I’ve listened to the argument that Bagwell should be a Hall of Famer because there is no proof he used the same performance-enhancing drugs that inflated the heads, bodies, and resumés of some of his peers. I suspect, however, that there are a lot of players who cheated and never were caught. We’re going to see many of those names on the Hall of Fame ballot in the near future.

Exhibit C, Howard Bryant (and others) in January 2013:

As it turned out, I sent my 2013 Hall of Fame ballot in blank.

This wasn’t science. It wasn’t a clever attack in the three-front culture war among the players, the SABRs and the BBWAAs. It wasn’t a protest either. It was just one voter’s inability to reach a comfortable verdict on a colossal mess that for years no one wanted to take responsibility for and that isn’t going to get any less complicated as time goes on.

The voters were handed a basket of rotten vegetables called the steroid era by the players, the Hall of Fame and Major League Baseball and told to make a chef’s salad.

Chass and Brookover weren’t the only ones to exclude Bagwell with baseless suspicion of PED use, and Bryant hasn’t been the only one to submit a blank ballot. They are merely examples.

If you emptied the BBWAA ranks and replaced them entirely with Saber-minded voters, Bagwell would probably get in with 95-plus percent of the vote. If you emptied the BBWAA ranks and replaced them entirely with baseball moralists, Bagwell would likely struggle to reach 40 percent.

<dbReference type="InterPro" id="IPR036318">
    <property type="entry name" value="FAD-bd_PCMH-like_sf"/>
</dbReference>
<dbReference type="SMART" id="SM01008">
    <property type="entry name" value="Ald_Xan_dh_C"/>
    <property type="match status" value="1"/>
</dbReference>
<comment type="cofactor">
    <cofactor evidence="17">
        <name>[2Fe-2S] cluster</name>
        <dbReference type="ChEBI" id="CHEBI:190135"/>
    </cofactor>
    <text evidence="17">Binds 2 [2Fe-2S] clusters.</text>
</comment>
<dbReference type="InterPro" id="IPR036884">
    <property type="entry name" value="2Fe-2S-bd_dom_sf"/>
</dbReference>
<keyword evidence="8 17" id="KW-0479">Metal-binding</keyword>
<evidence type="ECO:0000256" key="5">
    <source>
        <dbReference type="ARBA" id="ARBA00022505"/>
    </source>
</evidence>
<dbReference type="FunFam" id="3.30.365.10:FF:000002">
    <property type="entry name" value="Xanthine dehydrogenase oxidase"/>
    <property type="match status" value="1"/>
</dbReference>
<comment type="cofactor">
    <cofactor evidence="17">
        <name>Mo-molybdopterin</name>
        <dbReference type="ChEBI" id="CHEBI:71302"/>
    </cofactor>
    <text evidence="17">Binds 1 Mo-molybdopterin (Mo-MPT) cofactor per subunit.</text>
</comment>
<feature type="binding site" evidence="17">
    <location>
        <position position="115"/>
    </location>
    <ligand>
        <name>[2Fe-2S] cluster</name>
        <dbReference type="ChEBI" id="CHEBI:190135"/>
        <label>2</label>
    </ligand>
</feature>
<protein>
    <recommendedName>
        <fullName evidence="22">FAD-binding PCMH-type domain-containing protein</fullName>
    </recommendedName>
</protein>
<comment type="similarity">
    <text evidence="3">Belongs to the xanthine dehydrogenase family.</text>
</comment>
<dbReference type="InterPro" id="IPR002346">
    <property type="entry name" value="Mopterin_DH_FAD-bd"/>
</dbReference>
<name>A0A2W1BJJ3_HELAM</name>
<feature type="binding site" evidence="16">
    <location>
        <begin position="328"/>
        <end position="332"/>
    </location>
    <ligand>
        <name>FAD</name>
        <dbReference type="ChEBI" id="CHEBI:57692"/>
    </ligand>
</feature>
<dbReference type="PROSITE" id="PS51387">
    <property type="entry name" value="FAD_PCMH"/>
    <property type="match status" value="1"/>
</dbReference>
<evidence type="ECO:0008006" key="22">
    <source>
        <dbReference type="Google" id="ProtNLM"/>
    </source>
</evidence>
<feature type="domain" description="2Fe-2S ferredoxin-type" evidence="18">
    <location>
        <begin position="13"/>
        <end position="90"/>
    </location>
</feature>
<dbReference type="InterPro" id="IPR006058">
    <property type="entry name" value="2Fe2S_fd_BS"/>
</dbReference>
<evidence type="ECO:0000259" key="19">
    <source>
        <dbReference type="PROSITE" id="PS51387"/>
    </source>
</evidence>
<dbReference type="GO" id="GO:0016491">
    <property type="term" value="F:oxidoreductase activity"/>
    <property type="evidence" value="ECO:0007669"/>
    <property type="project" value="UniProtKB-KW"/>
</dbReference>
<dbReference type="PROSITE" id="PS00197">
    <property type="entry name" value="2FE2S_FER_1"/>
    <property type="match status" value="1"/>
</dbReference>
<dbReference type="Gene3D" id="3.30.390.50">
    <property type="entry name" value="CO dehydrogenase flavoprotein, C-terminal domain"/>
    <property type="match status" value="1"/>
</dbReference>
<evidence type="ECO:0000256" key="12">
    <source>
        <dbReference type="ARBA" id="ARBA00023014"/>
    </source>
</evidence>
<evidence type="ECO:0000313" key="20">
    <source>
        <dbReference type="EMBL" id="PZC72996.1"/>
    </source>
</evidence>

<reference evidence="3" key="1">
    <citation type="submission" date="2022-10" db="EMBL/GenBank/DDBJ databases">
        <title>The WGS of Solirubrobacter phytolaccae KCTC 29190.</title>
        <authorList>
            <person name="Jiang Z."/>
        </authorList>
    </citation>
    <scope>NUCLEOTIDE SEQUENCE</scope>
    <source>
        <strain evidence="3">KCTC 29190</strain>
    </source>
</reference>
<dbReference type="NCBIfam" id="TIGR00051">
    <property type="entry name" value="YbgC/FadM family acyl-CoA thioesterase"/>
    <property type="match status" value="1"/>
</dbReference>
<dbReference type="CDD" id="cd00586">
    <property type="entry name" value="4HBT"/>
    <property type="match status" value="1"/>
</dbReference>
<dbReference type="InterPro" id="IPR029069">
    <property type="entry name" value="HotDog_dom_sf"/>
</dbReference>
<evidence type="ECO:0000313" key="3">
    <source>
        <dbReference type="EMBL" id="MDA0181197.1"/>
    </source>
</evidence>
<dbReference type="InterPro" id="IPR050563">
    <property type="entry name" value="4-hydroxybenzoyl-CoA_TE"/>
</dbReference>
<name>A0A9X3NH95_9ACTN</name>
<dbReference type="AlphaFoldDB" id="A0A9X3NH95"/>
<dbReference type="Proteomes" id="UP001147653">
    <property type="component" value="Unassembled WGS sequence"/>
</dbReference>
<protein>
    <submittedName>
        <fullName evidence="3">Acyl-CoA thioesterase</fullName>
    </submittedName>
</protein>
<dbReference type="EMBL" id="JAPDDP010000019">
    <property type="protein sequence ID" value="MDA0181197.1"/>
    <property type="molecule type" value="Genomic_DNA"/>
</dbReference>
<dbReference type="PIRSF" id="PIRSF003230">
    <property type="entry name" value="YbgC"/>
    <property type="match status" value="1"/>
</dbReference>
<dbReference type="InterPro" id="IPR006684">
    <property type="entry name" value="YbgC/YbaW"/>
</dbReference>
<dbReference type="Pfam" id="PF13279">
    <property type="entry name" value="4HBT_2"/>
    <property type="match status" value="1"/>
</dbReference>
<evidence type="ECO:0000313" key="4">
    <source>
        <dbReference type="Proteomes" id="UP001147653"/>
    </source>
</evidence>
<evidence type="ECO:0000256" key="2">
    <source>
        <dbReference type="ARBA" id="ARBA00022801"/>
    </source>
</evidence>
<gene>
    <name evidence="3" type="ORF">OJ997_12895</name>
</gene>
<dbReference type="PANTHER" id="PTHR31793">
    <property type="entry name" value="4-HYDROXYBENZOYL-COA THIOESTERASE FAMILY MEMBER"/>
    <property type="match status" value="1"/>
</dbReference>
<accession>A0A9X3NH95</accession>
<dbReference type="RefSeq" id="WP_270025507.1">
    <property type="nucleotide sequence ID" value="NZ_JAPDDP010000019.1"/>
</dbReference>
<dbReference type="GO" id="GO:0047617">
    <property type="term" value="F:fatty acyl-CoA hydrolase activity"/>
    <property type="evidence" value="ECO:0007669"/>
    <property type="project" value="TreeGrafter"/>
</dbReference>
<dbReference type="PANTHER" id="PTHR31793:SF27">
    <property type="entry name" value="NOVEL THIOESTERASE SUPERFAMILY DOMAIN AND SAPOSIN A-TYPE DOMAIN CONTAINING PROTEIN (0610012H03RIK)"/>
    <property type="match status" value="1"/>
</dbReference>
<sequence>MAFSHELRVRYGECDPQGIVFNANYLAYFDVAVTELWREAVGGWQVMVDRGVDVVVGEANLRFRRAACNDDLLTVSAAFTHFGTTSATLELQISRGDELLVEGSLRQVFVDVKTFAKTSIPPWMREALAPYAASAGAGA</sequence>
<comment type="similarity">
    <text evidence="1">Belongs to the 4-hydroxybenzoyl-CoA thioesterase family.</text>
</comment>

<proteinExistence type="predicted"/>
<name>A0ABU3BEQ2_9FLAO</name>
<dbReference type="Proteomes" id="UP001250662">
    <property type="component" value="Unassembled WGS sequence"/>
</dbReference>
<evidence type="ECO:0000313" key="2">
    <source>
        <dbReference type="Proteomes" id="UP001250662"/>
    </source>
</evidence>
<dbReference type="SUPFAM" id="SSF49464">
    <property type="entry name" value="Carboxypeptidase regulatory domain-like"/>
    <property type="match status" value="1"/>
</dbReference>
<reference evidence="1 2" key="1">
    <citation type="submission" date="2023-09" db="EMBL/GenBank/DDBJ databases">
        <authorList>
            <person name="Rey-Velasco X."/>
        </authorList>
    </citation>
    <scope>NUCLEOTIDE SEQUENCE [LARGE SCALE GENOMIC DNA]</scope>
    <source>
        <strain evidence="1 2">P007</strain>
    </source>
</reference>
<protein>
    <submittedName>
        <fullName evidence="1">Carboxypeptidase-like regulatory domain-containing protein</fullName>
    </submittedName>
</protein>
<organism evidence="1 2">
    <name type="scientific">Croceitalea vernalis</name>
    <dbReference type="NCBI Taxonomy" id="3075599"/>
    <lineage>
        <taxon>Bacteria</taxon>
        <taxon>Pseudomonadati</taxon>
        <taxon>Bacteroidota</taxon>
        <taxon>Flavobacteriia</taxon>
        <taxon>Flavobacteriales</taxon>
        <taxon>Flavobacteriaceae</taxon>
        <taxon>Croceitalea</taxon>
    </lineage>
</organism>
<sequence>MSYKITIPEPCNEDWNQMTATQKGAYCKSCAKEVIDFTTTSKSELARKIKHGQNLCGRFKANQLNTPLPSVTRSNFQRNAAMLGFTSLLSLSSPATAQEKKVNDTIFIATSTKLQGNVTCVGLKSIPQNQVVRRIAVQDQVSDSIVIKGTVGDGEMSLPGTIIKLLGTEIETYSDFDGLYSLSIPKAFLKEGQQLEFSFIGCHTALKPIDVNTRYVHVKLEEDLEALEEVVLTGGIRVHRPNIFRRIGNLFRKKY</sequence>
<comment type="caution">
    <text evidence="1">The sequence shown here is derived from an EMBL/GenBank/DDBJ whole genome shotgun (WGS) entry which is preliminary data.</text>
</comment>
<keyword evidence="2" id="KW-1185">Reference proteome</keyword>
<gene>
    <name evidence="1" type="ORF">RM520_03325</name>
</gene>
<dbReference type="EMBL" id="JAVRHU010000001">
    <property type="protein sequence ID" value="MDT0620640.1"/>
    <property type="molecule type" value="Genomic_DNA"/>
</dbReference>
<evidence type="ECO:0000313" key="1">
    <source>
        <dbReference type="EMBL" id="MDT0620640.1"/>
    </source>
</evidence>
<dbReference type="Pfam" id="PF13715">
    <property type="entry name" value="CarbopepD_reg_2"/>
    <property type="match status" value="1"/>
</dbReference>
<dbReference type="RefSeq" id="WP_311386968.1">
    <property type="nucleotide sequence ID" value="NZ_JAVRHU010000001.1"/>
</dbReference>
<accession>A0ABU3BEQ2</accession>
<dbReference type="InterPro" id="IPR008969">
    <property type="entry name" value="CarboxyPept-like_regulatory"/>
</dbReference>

Video: Mets execute a bizarre double play against the Nationals

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Double plays come in an assortment of combinations, from the standard 6-4-3 combo to some more unusual patterns. During the Mets’ 5-3 win over the Nationals on Saturday, however, what made this double play strange was less the product of an unorthodox route and almost entirely due to an unexpected collision on the basepaths instead.

In the bottom of the fourth inning, with the Mets trailing 1-0, Zack Wheeler caught Jose Lobaton swinging for strike three. Mets’ backstop Travis d'Arnaud fired the ball to second base, where the ball slipped out of Asdrubal Cabrera‘s glove as Jayson Werth slid into the bag for a stolen base. Second baseman Neil Walker fielded the ball in shallow center field, then tossed it to third base, and Jose Reyes tagged Werth easily for the second out of the play.

The Mets complimented their defensive efforts with a strong showing at the plate, reclaiming the lead with three home runs from Michael Conforto and Jose Reyes to clinch their tenth win of the year.

Report: Adam Eaton to miss rest of the season with a torn ACL

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It’s been a miserable weekend for Nationals’ outfielder Adam Eaton, who stumbled over first base and injured his leg while running out an infield single in Friday’s 7-5 loss to the Mets. While the team officially placed the outfielder on the 10-day disabled list with a left knee strain on Saturday, FOX Sports’ Ken Rosenthal reports that Eaton has been diagnosed with a torn ACL in his left knee and is expected to miss the remainder of the 2017 season. The team has yet to confirm the diagnosis or announce a definite timetable for the 28-year-old’s return, perhaps due to extended evaluations by Eaton’s orthopedic doctor:

The Nationals appear to have several outfield options with Eaton on the disabled list, though they have not pinned down a long-term solution. Center fielder Michael Taylor replaced Eaton on the field during the tail end of Friday’s game, and returned on Saturday to man center and bat second in the lineup. The club also promoted top outfield prospect Rafael Bautista, who slashed .291/.325/.354 with five doubles and a .680 OPS through 19 games in Triple-A Syracuse this season. He’ll assume Eaton’s roster spot and looks to be available for a backup role in the outfield going forward.